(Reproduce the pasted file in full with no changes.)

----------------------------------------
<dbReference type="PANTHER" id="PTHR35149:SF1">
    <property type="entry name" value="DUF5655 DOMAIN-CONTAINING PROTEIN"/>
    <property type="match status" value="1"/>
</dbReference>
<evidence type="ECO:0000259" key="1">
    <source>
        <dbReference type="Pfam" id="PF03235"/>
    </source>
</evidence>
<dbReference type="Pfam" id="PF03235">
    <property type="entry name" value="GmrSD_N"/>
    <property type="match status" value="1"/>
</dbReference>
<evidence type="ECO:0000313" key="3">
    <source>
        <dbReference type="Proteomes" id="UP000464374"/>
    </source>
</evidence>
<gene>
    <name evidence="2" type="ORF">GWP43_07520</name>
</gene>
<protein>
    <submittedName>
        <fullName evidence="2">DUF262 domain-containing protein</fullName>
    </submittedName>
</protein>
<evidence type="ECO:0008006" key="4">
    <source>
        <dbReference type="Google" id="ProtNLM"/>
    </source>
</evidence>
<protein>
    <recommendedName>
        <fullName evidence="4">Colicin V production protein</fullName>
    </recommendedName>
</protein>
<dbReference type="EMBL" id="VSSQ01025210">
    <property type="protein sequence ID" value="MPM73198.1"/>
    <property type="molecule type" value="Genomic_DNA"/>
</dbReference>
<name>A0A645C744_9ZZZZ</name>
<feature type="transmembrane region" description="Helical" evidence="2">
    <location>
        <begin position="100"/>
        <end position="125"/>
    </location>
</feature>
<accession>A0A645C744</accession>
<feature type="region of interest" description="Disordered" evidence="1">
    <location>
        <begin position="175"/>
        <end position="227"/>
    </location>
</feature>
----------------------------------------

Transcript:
<dbReference type="PANTHER" id="PTHR35149:SF1">
    <property type="entry name" value="DUF5655 DOMAIN-CONTAINING PROTEIN"/>
    <property type="match status" value="1"/>
</dbReference>
<evidence type="ECO:0000259" key="1">
    <source>
        <dbReference type="Pfam" id="PF03235"/>
    </source>
</evidence>
<dbReference type="Pfam" id="PF03235">
    <property type="entry name" value="GmrSD_N"/>
    <property type="match status" value="1"/>
</dbReference>
<evidence type="ECO:0000313" key="3">
    <source>
        <dbReference type="Proteomes" id="UP000464374"/>
    </source>
</evidence>
<gene>
    <name evidence="2" type="ORF">GWP43_07520</name>
</gene>
<protein>
    <submittedName>
        <fullName evidence="2">DUF262 domain-containing protein</fullName>
    </submittedName>
</protein>
<evidence type="ECO:0008006" key="4">
    <source>
        <dbReference type="Google" id="ProtNLM"/>
    </source>
</evidence>
<protein>
    <recommendedName>
        <fullName evidence="4">Colicin V production protein</fullName>
    </recommendedName>
</protein>
<dbReference type="EMBL" id="VSSQ01025210">
    <property type="protein sequence ID" value="MPM73198.1"/>
    <property type="molecule type" value="Genomic_DNA"/>
</dbReference>
<name>A0A645C744_9ZZZZ</name>
<feature type="transmembrane region" description="Helical" evidence="2">
    <location>
        <begin position="100"/>
        <end position="125"/>
    </location>
</feature>
<accession>A0A645C744</accession>
<feature type="region of interest" description="Disordered" evidence="1">
    <location>
        <begin position="175"/>
        <end position="227"/>
    </location>
</feature>